As stylish as laminated furniture looks, the statement glossy finish can be hard to paint – meaning your IKEA hacks could be left streaking, peeling, or bubbling. However, as a favorite finish of the Scandinavian powerhouse, painting this tricky material is often an inevitable part of the makeover process.
While it is more than possible to transform IKEA furniture with paint, it never hurts to pick up painting tips from those in the know. This is where the experts come in to help.
How to paint IKEA furniture
New York-based Interior Designer Joe Cangelosi (opens in new tab) shared his advice to ensure your pieces look less like a major makeover mistake – and more like the bespoke furnishing that your modern home deserves.
1. Begin with a clean slate
Before experimenting with your chosen hues, Joe recommends cleaning the surface to remove any dirt that will cause problems later. He recommends using a conventional household spray cleaner and rubbing with a paper towel for quick and easy results. We also suggest using a tack cloth to remove any debris left behind.
2. Sand the surface
Perhaps the most important element of the process – Joe recommends preparing the piece for paint by sanding the surface with medium sandpaper.
'You just want to rough up the finish so the paint will stick,' he explains. However, Joe warns that you need to sand with caution and not remove the entire layer of laminate. Instead, you should only 'look to take the tiny layer of glossy finish off the laminate.'
'If you're painting a larger object, you'll need to sand or de-gloss the base carefully using a fine-grit sanding block before you begin,' adds Classic Architectural Group Designer Garth McAlpin. 'After that, clean the area thoroughly before applying the first coat of primer.'
3. Apply a coat of primer
The priming process prevents streaks and ensures your paint looks vibrant for longer, but what does the method involve? Joe suggests using a water-based primer, recommending Zinsser 1-2-3 (opens in new tab). 'If you don't have primer, use a couple of layers of latex paint,' he says.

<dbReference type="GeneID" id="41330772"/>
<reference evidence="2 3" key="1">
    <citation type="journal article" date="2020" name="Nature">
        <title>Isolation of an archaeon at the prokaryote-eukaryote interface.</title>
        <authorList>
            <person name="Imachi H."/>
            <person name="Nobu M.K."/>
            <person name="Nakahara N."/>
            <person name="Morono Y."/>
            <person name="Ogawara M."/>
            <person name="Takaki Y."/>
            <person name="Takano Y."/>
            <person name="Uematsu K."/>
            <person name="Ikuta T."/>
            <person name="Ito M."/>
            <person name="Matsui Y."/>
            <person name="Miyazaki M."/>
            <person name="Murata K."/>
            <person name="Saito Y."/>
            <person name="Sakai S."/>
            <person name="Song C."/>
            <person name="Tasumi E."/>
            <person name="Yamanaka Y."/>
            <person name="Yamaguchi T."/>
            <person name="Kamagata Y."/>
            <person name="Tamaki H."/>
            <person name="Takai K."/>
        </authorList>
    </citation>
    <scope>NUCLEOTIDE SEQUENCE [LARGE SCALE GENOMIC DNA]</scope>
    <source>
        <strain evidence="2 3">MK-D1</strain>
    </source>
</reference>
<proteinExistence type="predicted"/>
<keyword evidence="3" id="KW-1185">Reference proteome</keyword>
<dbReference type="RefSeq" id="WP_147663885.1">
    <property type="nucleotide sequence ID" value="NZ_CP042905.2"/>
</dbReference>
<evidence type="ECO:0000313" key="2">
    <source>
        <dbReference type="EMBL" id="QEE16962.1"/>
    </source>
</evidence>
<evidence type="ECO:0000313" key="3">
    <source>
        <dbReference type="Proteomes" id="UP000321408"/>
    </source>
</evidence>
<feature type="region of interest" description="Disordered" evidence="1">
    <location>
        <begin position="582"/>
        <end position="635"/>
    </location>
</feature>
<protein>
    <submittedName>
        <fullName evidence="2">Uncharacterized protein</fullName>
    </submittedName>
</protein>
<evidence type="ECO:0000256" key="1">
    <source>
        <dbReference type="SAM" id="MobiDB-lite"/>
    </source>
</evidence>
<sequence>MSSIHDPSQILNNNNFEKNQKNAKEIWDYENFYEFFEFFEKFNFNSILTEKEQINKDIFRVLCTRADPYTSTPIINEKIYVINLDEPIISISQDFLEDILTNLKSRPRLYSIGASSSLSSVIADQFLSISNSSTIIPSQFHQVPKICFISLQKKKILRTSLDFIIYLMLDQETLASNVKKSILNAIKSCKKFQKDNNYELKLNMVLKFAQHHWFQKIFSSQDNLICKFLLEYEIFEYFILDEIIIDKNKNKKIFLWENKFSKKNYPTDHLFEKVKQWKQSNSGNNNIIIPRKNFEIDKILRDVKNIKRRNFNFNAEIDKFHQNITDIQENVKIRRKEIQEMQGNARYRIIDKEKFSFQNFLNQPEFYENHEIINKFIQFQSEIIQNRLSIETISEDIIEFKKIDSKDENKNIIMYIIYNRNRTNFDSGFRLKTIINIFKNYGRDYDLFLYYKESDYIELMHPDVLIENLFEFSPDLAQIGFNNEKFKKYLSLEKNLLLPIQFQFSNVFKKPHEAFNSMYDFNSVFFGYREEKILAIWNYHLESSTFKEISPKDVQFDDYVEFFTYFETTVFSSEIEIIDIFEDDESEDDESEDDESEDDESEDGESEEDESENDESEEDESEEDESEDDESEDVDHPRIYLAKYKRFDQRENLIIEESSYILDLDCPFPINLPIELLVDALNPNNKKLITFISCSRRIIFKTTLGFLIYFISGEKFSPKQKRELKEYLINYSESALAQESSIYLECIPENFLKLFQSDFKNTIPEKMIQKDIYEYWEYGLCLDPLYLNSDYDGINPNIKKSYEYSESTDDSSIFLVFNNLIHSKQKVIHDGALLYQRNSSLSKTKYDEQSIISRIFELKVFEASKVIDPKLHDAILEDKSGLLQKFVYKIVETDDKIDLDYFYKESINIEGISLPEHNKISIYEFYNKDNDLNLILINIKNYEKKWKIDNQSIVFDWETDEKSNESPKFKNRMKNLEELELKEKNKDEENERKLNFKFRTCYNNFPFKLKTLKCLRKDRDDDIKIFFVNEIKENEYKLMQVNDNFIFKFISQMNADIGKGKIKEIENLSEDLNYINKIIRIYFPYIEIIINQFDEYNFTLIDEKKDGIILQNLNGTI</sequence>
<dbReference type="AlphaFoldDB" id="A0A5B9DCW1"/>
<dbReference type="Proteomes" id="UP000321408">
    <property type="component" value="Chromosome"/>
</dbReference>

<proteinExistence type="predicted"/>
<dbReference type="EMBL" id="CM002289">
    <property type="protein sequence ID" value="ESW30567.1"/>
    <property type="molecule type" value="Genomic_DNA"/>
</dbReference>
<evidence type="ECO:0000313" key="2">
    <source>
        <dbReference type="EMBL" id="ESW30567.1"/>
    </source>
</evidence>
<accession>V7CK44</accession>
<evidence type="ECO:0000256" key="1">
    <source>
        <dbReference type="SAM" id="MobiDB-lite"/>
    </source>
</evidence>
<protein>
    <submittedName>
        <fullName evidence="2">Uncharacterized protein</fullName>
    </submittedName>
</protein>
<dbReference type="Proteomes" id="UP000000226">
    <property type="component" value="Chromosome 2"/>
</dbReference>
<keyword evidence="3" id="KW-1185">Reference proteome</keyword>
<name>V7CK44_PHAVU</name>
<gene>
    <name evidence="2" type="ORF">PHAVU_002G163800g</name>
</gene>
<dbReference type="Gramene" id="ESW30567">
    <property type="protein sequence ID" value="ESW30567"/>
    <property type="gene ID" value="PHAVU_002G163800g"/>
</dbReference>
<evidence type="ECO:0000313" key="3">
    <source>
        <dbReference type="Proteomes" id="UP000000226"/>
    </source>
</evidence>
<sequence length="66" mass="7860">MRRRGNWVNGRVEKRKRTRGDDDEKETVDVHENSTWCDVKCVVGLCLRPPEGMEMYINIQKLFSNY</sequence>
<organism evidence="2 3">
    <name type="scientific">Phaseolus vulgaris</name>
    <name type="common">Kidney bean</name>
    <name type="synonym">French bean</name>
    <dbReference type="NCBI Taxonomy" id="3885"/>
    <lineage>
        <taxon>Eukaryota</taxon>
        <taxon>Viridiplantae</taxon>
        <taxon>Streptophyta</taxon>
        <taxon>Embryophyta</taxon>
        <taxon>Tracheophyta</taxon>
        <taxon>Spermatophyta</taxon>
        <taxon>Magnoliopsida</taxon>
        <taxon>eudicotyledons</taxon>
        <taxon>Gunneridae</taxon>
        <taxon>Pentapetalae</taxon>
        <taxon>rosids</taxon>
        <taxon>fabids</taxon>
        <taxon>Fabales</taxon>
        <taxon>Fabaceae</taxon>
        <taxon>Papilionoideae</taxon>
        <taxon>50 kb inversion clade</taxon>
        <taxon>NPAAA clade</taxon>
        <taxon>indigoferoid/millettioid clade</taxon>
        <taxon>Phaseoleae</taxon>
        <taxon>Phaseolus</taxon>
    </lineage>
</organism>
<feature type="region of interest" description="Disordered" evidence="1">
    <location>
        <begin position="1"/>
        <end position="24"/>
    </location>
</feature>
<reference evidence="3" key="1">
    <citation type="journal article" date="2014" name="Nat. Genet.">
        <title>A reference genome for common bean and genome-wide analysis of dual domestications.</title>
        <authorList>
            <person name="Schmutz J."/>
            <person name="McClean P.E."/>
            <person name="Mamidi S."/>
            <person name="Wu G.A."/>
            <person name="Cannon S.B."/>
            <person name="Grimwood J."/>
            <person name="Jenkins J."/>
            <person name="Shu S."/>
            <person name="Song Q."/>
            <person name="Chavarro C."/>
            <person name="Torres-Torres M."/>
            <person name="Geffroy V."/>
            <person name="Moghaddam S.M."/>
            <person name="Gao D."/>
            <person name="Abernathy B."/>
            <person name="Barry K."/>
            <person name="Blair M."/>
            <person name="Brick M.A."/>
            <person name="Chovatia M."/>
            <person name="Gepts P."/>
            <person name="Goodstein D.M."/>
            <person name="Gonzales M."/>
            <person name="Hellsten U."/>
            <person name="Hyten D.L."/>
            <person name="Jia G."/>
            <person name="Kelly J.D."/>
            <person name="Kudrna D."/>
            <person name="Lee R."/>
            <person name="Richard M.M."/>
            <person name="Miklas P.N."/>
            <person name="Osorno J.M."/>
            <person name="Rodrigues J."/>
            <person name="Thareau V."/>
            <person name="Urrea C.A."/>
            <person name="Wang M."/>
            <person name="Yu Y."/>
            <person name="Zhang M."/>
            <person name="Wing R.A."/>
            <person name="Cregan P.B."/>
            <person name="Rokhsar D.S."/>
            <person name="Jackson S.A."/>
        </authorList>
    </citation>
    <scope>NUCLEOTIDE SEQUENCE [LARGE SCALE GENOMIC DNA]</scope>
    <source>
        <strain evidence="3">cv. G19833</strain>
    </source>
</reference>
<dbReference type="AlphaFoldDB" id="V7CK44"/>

'Wood dowel grains appear to drift about all the time, so make sure none of them wind up on your primed surface. After the primer has dried, inspect each surface to ensure thorough coverage,' Garth adds.
4. Get creative with the paint
Undeniably the most exciting element of the process, this is the step that will make the most significant difference to your furnishing's all-important aesthetic. However, above all, Joe urges you to have fun. This is also a brilliant eco paint idea for using up leftover tins from other projects.
In the same way that painted wall ideas often require two coats of paint, he suggests adding '1-2 more top coats of your latex paint' to ensure your hues pop. 'Have fun with your color choices and design. Get creative with a pattern, faux finish, or whatever you like,' Joe says. Plus, if you're looking for paint color inspiration, our guide is the perfect place to start.
5. Protect your furniture for the future
'If you want to protect your furniture piece after painting, you can brush on a few coats of water-based polyurethane, which will make the finish last longer,' Joe explains. Garth also warns you to wait until the very last coat of paint before adding any sealer to the area.
'If you're painting furniture that won't see much traffic, a simple spray-on clear acrylic sealant will suffice. Choose a heavy-duty sealer if you're painting shelves, doors, cabinets, or anything else that will be subjected to a lot of wear,' he says.
Whether you're following color trends for 2021 or you're transforming your IKEA furnishing into a boutique work of art with your favorite hues – the advice remains the same. The fear of bubbly and streaky pieces is now a distant memory.
Megan is a News Writer across Future Plc’s homes titles, including Livingetc and Homes & Gardens. As a News Writer, she often focuses on micro-trends, wellbeing, celebrity-focused pieces, and everything IKEA.
Before joining Future, Megan worked as a News Explainer at The Telegraph, following her MA in International Journalism at the University of Leeds. During her BA in English Literature and Creative Writing, she gained writing experience in the US while studying in New York. Megan also focused on travel writing during her time living in Paris, where she produced content for a French travel site. She currently lives in London with her antique typewriter and expansive collection of houseplants.
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